What is Tether?

Tether is a cryptocurrency that is pegged to the US dollar, making its price stable. So far, Tether supports US dollars (token denoted as USD₮), euros (token denoted as (EUR₮) and Japanese yen (token denoted as JPY₮).

In their whitepaper, the controlling body of Tether, called the Tether Limited, explain the purpose of Tether as ”a digital token backed by fiat currency provides individuals and organizations with a robust and decentralized method of exchanging value while using a familiar accounting unit.”

By leveraging blockchain technology, Tether allows users to “store, send and receive 1-to-1 backed digital currency across tether-integrated exchanges, platforms, and wallets.” The goal is to provide users with the joint benefits of blockchain technology and traditional currency, enabling global, instant and secure money transfers at a fraction of the cost of any other alternative.

How does Tether work?

When it launched in November 2015, Tether was built on the Bitcoin blockchain system but transferred to Litecoin’s Omni Protocol in June 2017. An open source software, the Omni Protocol interfaces with blockchains to allow for the issuance and redemption of cryptocurrency tokens, in this case, “tethers.”

Tether converts cash into its own cryptocurrency to ‘tether’ or anchors the value of a coin to the price of fiat currencies – the US dollar, the Euro and the Yen. In the ideal scenario, this would mean that the conversion rate is always 1 tether USD₮ equals 1 USD (meaning that tether trades at $1 on all exchanges) and that it can be used in place of a dollar.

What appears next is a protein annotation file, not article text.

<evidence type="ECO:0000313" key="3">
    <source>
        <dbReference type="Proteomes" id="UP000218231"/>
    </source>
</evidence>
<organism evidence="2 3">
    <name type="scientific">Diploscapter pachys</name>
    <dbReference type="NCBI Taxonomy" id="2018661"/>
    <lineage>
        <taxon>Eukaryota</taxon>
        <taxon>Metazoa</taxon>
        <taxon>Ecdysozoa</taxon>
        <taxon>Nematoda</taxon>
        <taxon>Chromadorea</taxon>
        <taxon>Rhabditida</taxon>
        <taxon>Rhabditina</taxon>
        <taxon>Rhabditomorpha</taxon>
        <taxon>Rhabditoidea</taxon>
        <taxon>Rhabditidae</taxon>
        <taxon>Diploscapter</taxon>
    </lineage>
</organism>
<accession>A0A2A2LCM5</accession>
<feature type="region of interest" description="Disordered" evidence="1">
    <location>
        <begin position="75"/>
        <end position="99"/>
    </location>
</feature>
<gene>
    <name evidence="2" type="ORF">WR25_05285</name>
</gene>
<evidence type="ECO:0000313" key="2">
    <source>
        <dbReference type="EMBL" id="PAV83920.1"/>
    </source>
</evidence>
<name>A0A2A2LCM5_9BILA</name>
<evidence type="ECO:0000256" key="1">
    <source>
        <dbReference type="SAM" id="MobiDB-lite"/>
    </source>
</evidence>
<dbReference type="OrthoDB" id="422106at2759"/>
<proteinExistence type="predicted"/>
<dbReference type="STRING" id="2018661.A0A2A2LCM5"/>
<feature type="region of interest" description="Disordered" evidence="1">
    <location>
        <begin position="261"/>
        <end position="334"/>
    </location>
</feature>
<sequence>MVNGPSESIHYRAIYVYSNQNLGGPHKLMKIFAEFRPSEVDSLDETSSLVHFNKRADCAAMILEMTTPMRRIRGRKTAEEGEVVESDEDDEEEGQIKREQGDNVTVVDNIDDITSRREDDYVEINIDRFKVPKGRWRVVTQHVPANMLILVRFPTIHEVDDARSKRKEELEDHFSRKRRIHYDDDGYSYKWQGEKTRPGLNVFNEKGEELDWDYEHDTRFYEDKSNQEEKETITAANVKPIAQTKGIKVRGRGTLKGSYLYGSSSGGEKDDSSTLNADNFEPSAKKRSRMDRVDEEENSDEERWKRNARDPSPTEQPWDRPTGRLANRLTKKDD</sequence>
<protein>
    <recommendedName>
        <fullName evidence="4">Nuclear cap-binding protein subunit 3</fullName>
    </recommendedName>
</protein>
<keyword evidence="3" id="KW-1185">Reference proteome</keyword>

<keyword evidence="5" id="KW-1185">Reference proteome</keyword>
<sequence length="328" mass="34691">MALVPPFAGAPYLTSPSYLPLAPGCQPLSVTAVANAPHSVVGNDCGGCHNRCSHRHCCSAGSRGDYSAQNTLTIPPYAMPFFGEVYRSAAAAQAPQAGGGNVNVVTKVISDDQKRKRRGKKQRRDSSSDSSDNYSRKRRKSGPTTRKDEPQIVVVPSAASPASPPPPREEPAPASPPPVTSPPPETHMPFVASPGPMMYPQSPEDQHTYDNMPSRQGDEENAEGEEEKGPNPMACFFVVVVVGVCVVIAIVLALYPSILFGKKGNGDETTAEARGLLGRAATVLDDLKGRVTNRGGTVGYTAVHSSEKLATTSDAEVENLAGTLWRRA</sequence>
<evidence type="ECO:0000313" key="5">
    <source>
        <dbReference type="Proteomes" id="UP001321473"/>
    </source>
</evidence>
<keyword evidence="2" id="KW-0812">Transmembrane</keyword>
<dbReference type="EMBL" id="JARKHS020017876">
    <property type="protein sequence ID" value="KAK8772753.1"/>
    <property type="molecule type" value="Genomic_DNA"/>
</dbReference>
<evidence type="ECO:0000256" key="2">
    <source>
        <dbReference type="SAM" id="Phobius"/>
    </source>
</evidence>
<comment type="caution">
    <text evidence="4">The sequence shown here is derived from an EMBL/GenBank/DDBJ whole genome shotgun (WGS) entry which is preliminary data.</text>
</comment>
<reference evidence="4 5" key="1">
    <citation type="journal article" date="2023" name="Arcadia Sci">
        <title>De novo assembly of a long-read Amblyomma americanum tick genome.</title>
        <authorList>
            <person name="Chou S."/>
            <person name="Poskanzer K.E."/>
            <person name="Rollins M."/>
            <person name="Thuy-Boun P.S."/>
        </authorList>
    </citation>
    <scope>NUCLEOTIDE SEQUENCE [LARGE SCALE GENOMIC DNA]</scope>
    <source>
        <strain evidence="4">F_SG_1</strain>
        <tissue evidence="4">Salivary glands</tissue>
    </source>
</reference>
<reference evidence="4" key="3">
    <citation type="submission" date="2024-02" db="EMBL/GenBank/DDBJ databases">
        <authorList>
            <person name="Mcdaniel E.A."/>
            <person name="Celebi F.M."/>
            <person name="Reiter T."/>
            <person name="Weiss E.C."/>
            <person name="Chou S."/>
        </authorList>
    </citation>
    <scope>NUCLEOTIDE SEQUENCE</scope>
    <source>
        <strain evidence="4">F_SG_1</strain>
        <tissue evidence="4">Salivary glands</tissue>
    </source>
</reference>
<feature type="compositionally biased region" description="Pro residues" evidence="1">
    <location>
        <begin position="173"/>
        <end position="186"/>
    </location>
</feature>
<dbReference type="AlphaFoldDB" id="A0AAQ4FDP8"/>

Unlike any other cryptocurrency on the market, tether claims to be 100% backed by USD held in the reserve. This can be examined in more detail on Tether’s transparency page. The Tether Limited clarify that tether is “fully reserved when the sum of all tethers in circulation is less than or equal to the balance of fiat currency held in our reserve.”

Why do people use Tether?

Tether is valued for its stability over other crypto coins that are much more volatile and prone to unpredictable price movements. Additionally, some users like the fact that tethers don’t travel through the banking system and can instead be transferred between cryptocurrency exchanges or other platforms.

Some exchanges also offer Tether’s USDT as a trading pair, allowing users to buy cryptocurrencies with a coin that is pegged to the US dollar (i.e., mirrors its value). Given bitcoin’s volatile price, this can come in very handy.

Businesses such as exchanges, wallets, payment processors, financial services, and ATMs value Tether for enabling them to easily use traditional currencies on blockchains. The digital coin also offers liquidity to exchanges that can’t deal in dollars (e.g. Bitfinex). What many exchanges do is, rather than holding traders’ balance in dollars, they hold it in UTSD. Maintaining banking relationships in the crypto space is particularly tricky, so exchanges use Tether to price crypto assets in USD without having to own USD-denominated bank accounts.

What’s next for Tether?

Tether Limited is strongly denying all price manipulation accusations against it, pointing people to the transparency statement on their website. The underlying problem here is that Tether Limited is not a decentralized network, but rather a company that deals with crypto, run by fallible humans who are asking users to trust them. This doesn’t make them inherently bad, just raises different kinds of questions.

However, putting all the concerns to one side, Tether is a highly valued and used crypto in the ecosystem due to its stable value and liquidity. As of November 2018, it holds a spot amongst the top ten coins by market cap, affirming its appeal to crypto investors and users.